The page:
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F For Fake Review

I've never seen another film like F for Fake, and if you invest a quick 90 minutes in it I'll wager you'll come away with the same dazed and breathless feeling that I had.

F for Fake was, depending on how you look at it, Orson Welles last feature film as a director, and -- as Peter Bogdanovich describes it in an insightful introduction -- it's not quite a documentary but rather a "documentary essay" about trickery and fraud in its various incarnations.

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Butterfield 8 Review

What, you wanna see Liz Taylor as a call girl? Ya perv. Taylor's heralded performance as the archetypal hooker ("the slut of all time!") with a heart of gold is a bit overrated, it's Cat on a Hot Tin Roof all over again (which she made just two years prior) -- and that was a better movie, too. Laurence Harvey is more effective as the client she falls in love with -- alas, he's married and he's a cad, to boot. This leaves plenty of time for some Oscar-caliber waterworks, which is pretty much how Butterfield 8 shakes out.

Room At The Top Review

Watch a scene at random from Room at the Top and you might think you've stumbled upon a garden-variety romance, what with its parlor-room confessions of love and lingering cigarette breaks. But give it a minute or two, waiting for Laurence Harvey (our favorite Manchurian assassin) to get his groove on and you'll realize what a monstrous film this truly is. Harvey plays a middle-class accountant(!) who decides there is "room at the top" for even him -- and so he sets about wooing the local business leader's daughter. Meanwhile, he's also having his way with a considerably older woman (Simone Signoret, who won an Oscar for her role) on the side. Creepy, perverse, and inimitable, this film has withstood 45 years of changing social values and will easily take another 45 more. For 1959, this film was decades ahead of its time and deserves a much wider audience than it ever received back then. Seek it out; you won't be disappointed.

The Alamo (1960) Review

Director/star John Wayne spends more time at the Alamo than I did as a junior high kid in Houston. This three-plus-hour epic feels longer than the battle itself, the most infamous part of the Texas Revolution, in which Texan troops were massacred by a much larger Mexican force. Wayne (here playing a roadkill-hatted Davy Crockett) is wildly overwrought (Jim Bowie: "My wife. She's... dead!" / Crocket: "I lived through it Jim. It's hard."), clumsy, and embarassingly directed -- and it doesn't get to the actual battle until the last 45 minutes of the film. Still, it's intriguing to see him on the losing side of a gunfight for once.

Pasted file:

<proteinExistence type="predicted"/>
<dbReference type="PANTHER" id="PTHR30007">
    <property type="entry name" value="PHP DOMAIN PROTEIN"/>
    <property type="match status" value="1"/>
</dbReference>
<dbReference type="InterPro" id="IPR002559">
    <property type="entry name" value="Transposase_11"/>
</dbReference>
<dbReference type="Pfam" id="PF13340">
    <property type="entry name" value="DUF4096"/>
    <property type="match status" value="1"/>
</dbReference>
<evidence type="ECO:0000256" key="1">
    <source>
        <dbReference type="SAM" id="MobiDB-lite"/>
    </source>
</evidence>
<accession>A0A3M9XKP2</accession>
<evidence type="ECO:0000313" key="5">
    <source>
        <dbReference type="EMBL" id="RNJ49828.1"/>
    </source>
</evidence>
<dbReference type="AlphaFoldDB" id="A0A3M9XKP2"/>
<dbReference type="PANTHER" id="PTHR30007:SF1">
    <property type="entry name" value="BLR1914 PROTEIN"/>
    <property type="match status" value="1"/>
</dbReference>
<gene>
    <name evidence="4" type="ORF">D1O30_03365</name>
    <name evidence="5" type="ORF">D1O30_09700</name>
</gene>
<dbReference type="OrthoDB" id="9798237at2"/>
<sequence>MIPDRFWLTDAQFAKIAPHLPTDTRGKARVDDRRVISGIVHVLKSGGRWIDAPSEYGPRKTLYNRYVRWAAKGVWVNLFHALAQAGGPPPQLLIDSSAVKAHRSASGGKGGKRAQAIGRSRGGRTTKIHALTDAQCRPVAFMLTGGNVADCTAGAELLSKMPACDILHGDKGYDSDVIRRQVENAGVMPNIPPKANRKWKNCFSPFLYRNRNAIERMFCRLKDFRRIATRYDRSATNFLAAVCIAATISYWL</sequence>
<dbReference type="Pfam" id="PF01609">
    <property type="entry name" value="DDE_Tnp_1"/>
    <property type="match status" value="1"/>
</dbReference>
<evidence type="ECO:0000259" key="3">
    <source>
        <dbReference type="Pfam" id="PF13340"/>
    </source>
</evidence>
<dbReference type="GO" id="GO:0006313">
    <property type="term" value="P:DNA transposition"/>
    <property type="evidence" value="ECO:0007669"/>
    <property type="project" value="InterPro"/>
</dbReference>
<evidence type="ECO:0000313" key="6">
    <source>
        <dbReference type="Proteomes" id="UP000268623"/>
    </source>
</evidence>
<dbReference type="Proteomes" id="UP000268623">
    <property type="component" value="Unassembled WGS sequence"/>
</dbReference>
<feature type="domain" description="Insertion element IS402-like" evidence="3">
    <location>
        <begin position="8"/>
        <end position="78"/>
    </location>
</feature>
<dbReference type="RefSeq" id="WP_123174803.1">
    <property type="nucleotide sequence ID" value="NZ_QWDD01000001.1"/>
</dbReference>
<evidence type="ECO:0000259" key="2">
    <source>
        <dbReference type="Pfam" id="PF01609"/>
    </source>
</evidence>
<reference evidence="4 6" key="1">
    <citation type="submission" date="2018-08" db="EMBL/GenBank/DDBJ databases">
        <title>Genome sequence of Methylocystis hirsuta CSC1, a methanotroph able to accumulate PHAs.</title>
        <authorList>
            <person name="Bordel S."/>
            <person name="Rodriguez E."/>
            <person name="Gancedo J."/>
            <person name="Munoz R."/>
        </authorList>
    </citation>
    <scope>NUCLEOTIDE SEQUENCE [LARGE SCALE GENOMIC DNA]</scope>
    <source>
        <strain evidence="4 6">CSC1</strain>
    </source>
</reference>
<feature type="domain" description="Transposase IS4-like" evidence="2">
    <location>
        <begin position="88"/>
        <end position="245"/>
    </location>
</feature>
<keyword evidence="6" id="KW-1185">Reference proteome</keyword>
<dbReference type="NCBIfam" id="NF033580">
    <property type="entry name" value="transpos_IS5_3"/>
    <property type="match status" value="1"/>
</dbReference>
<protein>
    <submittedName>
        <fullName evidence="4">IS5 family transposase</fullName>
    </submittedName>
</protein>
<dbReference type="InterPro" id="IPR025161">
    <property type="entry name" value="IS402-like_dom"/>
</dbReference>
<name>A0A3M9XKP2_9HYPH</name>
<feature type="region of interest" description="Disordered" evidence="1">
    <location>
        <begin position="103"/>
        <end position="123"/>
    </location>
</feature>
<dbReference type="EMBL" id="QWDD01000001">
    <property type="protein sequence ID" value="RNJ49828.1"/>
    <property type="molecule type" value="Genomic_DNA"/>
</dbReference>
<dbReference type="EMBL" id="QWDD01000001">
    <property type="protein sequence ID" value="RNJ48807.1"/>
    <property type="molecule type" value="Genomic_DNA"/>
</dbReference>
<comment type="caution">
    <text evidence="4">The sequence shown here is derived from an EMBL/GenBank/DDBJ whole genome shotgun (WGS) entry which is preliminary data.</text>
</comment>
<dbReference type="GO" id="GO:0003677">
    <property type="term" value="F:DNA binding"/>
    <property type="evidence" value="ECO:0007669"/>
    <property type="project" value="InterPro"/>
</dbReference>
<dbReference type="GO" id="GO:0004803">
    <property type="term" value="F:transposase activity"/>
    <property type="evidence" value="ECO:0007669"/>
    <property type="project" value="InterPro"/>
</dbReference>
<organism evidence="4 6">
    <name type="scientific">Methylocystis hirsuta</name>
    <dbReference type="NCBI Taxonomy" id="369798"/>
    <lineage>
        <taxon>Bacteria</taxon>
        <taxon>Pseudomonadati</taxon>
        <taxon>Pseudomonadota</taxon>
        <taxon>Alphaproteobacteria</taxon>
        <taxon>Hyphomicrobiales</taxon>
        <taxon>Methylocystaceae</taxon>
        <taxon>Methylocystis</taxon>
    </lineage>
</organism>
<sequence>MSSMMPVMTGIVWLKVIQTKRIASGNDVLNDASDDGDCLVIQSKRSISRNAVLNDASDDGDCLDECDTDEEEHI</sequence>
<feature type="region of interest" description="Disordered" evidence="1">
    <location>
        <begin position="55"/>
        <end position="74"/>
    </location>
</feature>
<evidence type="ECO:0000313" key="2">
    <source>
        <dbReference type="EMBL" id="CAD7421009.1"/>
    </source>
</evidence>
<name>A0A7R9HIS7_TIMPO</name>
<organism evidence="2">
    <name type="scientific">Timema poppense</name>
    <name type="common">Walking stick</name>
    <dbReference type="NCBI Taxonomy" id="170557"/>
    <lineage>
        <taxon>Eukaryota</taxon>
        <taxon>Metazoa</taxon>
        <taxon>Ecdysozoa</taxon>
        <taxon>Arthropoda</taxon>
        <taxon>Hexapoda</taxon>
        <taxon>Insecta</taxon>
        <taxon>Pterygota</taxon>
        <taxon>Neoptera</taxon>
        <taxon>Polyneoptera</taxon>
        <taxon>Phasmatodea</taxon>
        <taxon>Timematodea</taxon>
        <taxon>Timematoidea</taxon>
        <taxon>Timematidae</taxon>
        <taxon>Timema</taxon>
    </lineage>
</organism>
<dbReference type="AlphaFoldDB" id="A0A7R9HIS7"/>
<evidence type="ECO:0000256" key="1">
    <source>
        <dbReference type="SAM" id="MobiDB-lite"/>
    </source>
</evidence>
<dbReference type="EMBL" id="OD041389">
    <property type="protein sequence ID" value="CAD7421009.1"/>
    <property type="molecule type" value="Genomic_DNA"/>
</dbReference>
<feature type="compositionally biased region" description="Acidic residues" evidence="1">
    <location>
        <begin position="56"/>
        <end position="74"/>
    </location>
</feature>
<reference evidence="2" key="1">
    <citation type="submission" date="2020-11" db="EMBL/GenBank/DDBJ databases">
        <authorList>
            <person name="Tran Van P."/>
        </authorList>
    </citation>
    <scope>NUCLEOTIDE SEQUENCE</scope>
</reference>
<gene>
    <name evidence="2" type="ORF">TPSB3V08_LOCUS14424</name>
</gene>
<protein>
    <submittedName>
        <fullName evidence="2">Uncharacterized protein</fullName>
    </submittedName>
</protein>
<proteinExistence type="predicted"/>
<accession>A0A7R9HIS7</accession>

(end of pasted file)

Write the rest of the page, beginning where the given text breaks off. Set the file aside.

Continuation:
The Manchurian Candidate (1962) Review

Possibly John Frankenheimer's finest film, The Manchurian Candidate speaks to the Red Scare, the horrors of war, paranoid fears of brainwashing -- all tied in with the game of Solitaire. Frankenheimer owes a lot to George Axelrod's script and Richard Condon's gripping novel, which tells the story of a perfectly brainwashed soldier (during the Korean War), played by Laurence Harvey, who becomes a no-remorse assassin after capture and brianwashing by the enemy. His target and handler are both kept as mysteries until the end, but it's Frank Sinatra as an old war buddy who's suffering terrible nightmares that brings it all to light.

The film, as compelling as it is, is almost undone by Sinatra's performance, which is capable but unequal to his co-stars. Sinatra, of course, had so much power during the making of the film, that he's never really pushed for a good take. As a result, weaker scenes have been left in, presumably due to Sinatra's notorious unwillingness to do retakes. Too bad, because they're needed here badly. It's little matter, though: The Manchurian Candidate's classic structure and breakneck pacing are a perfect match for the movie's incredible story punch to the gut. George Axelrod's script turns Richard Condon's novel into classic cinema. Its suspense is gripping, and its biting political statement (lambasting McCarthyism deeply) is unparalleled in cinema this side of a Michael Moore movie.

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Darling Review

Julie Christie stars in a role written for her: the brazen bird Diana Scott, a swinging Londoner who is discovered by a reporter for a street interview, then rises through the European modeling/acting world by sleeping with every man she meets. Laurence Harvey (from The Manchurian Candidate) and Dirk Bogarde are two of the men who use her and vice versa.

Darling exposes the jet-set high society of the mid-'60s with the cynicism and detail of a muckraking documentary. Antonioni and Fellini explored the same milieu, but writer Frederic Raphael is a much sharper and subtler satirist than either. (Raphael is also responsible for Kubrick's Eyes Wide Shut, and Darling's influence on that film is easy to spot). Raphael's script effectively surveys a gallery of posers -- vapid trendsetters, journalists and fashionistas, pretentious artists, and even minor royalty (Diana marries an Italian prince). Though the film drags in a few places, John Schlesinger's direction is generally excellent.

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The Magic Christian Review

The video cover of The Magic Christian features Ringo Starr sitting on Peter Sellers' lap. Starr has on his usual shit-eating grin, and Sellers' expression can only be described as one of sheer horror.

Sellers may very well have had no idea what he was getting into with this movie, an adaptation of the cult novel by the same name from author Terry Southern. The film concerns Sellers' business magnate Guy Grand, who adopts a homeless man (Starr) and presents him to the board as his son.

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Laurence Harvey

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